Cracking Up Talk -- On the Big Little

I am stuffed into the Storefront for Art and Architecture on December 9th with a subway car-load of smart, good-looking white people listening to three gods of October talking at the “Clip/Stamp/Fold Radical Architecture of Little Magazines 196X-197X” exhibition. Actually, as the exhibition, curated by Beatriz Colomina and a team from Princeton (see It’s Rosalind Krauss, Yve-Alain Bois and Hal Foster.

Retail History

My thanks to the editor for pointing out the part of my last post that had some legs...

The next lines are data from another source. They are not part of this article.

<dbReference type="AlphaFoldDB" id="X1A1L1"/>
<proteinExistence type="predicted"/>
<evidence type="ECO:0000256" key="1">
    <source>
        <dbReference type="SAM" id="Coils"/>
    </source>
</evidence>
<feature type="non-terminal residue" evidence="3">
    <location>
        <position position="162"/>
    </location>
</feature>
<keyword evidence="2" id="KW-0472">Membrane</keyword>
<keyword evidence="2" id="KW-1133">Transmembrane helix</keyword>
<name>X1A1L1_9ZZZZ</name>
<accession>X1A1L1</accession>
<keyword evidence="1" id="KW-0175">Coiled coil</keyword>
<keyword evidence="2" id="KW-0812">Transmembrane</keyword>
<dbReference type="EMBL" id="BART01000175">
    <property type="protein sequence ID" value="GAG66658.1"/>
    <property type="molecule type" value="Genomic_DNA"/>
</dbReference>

I'm working on the '70s now, and am never unsurprised how certain problems and conversations reassert themselves. (Oh yes, it’s structural, and the structure becomes clear through the repeated refrain.) In this case it is the late '60s reluctance of U.S. museums to exhibit "tech art," work which then consisted of installations and environments, proto-interactive, with lots of lights, pneumatics and computer control. Collective resentment at this refusal was one grievance leading to the formation of the Art Workers Coalition in New York. Today U.S. museums refuse to have much to do with "relational" work, or, er, social sculpture, the construction of situations – this very vagueness of its naming shows that the museums have copped out. The only way this kind of work comes into institutions at all is under cover of technology. Then it is sidelined into the video/film and media program, with participation limited to the geekily inclined among the museum audience.